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In The 21st Century Can Brands Get Away With Unethical Values?

2017 was a roller coaster of a year, mostly one that filled with never-ending plunges. We had and still have Trump, several devastating hurricanes and more. In a time when social media means everyone’s opinion is heard, brands come under excruciating scrutiny. They are judged whether they make a difference or not. And whilst many brands have been vocal about their values, ethics and political alignment, some prefer to remain decidedly quiet and neutral by default.

Does boosting ethical policies pay off both financially and with customer loyalty or is it just as lucrative to stay silent?


The Heroes

Brands have become increasingly and openly supportive of social and political movements like gay marriage, supporting refugees and increasing diversity. Brands like Starbucks, Uber and Facebook have been vocal about their values and opinions, making use of their platforms to share their message and encouraging their community to do the same.  Think Facebook’s profile frames, Ben & Jerry's same-sex ice-cream tubs in Australia and Spotify who created a #BlackLivesMatter playlist.

Although brand love is very important, all brands are businesses first which means for some, profit is king. And what’s important to analyse is whether having ethical and vocalised values affects this bottom line. 


The Villains

In 2016, Sports Direct, a British sportswear retailer was revealed to be severely underpaying and mistreating their employees. The Independent reported that in some locations, staff were made to clock out and then continue working so they didn’t have to pay overtime and others were humiliated via an email chain for not working enough. And yet despite this very public scandal, Sports Direct has reported continued growth each year since, with a 4.7% revenue increase this year.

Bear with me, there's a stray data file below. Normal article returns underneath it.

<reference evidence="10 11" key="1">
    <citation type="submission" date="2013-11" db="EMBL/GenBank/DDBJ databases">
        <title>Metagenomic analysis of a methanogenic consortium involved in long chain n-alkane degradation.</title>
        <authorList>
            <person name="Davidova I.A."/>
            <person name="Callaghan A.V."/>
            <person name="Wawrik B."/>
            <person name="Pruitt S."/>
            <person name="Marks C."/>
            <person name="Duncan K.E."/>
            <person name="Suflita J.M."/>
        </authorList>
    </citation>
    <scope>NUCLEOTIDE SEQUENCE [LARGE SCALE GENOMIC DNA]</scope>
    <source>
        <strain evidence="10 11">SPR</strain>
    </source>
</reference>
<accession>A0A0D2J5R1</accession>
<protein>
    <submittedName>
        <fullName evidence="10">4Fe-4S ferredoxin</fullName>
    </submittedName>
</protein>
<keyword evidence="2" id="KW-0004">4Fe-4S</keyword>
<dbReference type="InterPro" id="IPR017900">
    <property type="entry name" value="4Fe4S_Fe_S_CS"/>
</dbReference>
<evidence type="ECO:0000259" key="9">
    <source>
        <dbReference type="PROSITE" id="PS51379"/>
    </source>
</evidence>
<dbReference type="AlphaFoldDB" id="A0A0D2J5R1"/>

Is It Worth It?

Findings in a report by Nielsen shows that, globally, more than 66% of consumers are willing to spend more on a product if the company or brand has good ethical values. However, this doesn’t suggest that they wouldn’t buy from a brand that doesn’t share those values, just that they are more inclined to pay more a brand that does.

So, although consumers are becoming more aware, research shows that when it comes down to the figures and profits, business is not greatly affected by your ethics. Brand loyalty, however, is something that can be sustained by ethical practises and values.

Lynn Nyemba, Copywriter

Does Being Ethical Pay?
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